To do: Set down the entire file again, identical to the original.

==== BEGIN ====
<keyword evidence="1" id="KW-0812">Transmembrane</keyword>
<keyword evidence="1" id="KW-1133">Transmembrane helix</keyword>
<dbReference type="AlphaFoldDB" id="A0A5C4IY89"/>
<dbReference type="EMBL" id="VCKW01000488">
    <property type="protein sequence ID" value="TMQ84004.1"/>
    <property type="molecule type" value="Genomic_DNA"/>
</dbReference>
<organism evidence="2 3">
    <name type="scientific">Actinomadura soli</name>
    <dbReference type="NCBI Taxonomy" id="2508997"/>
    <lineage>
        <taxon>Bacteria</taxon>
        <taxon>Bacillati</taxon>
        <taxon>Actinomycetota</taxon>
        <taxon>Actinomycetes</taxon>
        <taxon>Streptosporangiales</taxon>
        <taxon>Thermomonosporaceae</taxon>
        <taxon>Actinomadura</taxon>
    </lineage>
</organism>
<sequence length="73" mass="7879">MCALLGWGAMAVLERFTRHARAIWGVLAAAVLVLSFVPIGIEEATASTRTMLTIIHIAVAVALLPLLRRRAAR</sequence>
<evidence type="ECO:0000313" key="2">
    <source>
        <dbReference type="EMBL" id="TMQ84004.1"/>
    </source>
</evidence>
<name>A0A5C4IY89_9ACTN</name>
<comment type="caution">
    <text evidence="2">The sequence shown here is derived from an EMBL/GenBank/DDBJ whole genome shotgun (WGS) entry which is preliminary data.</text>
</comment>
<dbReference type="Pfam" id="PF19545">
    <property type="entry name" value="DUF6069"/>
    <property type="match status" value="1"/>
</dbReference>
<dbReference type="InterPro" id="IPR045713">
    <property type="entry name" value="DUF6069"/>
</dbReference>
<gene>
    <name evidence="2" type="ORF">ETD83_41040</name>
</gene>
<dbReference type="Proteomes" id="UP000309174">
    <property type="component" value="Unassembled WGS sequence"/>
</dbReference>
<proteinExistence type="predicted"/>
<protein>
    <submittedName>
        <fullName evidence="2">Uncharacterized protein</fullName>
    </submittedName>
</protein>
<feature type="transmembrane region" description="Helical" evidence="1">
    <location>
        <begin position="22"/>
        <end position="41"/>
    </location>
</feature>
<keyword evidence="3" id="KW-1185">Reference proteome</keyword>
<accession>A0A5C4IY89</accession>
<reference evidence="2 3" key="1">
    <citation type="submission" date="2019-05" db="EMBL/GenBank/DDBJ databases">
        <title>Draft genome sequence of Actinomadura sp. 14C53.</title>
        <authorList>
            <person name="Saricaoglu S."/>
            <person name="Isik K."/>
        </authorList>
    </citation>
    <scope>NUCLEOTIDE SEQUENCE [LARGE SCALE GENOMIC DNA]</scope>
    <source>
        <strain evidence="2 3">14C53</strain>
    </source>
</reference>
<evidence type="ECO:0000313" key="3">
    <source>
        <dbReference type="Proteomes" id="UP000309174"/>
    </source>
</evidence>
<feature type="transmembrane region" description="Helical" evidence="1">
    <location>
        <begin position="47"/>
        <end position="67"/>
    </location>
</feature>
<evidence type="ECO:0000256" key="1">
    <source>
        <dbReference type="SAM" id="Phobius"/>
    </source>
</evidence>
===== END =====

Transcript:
<keyword evidence="1" id="KW-0812">Transmembrane</keyword>
<keyword evidence="1" id="KW-1133">Transmembrane helix</keyword>
<dbReference type="AlphaFoldDB" id="A0A5C4IY89"/>
<dbReference type="EMBL" id="VCKW01000488">
    <property type="protein sequence ID" value="TMQ84004.1"/>
    <property type="molecule type" value="Genomic_DNA"/>
</dbReference>
<organism evidence="2 3">
    <name type="scientific">Actinomadura soli</name>
    <dbReference type="NCBI Taxonomy" id="2508997"/>
    <lineage>
        <taxon>Bacteria</taxon>
        <taxon>Bacillati</taxon>
        <taxon>Actinomycetota</taxon>
        <taxon>Actinomycetes</taxon>
        <taxon>Streptosporangiales</taxon>
        <taxon>Thermomonosporaceae</taxon>
        <taxon>Actinomadura</taxon>
    </lineage>
</organism>
<sequence length="73" mass="7879">MCALLGWGAMAVLERFTRHARAIWGVLAAAVLVLSFVPIGIEEATASTRTMLTIIHIAVAVALLPLLRRRAAR</sequence>
<evidence type="ECO:0000313" key="2">
    <source>
        <dbReference type="EMBL" id="TMQ84004.1"/>
    </source>
</evidence>
<name>A0A5C4IY89_9ACTN</name>
<comment type="caution">
    <text evidence="2">The sequence shown here is derived from an EMBL/GenBank/DDBJ whole genome shotgun (WGS) entry which is preliminary data.</text>
</comment>
<dbReference type="Pfam" id="PF19545">
    <property type="entry name" value="DUF6069"/>
    <property type="match status" value="1"/>
</dbReference>
<dbReference type="InterPro" id="IPR045713">
    <property type="entry name" value="DUF6069"/>
</dbReference>
<gene>
    <name evidence="2" type="ORF">ETD83_41040</name>
</gene>
<dbReference type="Proteomes" id="UP000309174">
    <property type="component" value="Unassembled WGS sequence"/>
</dbReference>
<proteinExistence type="predicted"/>
<protein>
    <submittedName>
        <fullName evidence="2">Uncharacterized protein</fullName>
    </submittedName>
</protein>
<feature type="transmembrane region" description="Helical" evidence="1">
    <location>
        <begin position="22"/>
        <end position="41"/>
    </location>
</feature>
<keyword evidence="3" id="KW-1185">Reference proteome</keyword>
<accession>A0A5C4IY89</accession>
<reference evidence="2 3" key="1">
    <citation type="submission" date="2019-05" db="EMBL/GenBank/DDBJ databases">
        <title>Draft genome sequence of Actinomadura sp. 14C53.</title>
        <authorList>
            <person name="Saricaoglu S."/>
            <person name="Isik K."/>
        </authorList>
    </citation>
    <scope>NUCLEOTIDE SEQUENCE [LARGE SCALE GENOMIC DNA]</scope>
    <source>
        <strain evidence="2 3">14C53</strain>
    </source>
</reference>
<evidence type="ECO:0000313" key="3">
    <source>
        <dbReference type="Proteomes" id="UP000309174"/>
    </source>
</evidence>
<feature type="transmembrane region" description="Helical" evidence="1">
    <location>
        <begin position="47"/>
        <end position="67"/>
    </location>
</feature>
<evidence type="ECO:0000256" key="1">
    <source>
        <dbReference type="SAM" id="Phobius"/>
    </source>
</evidence>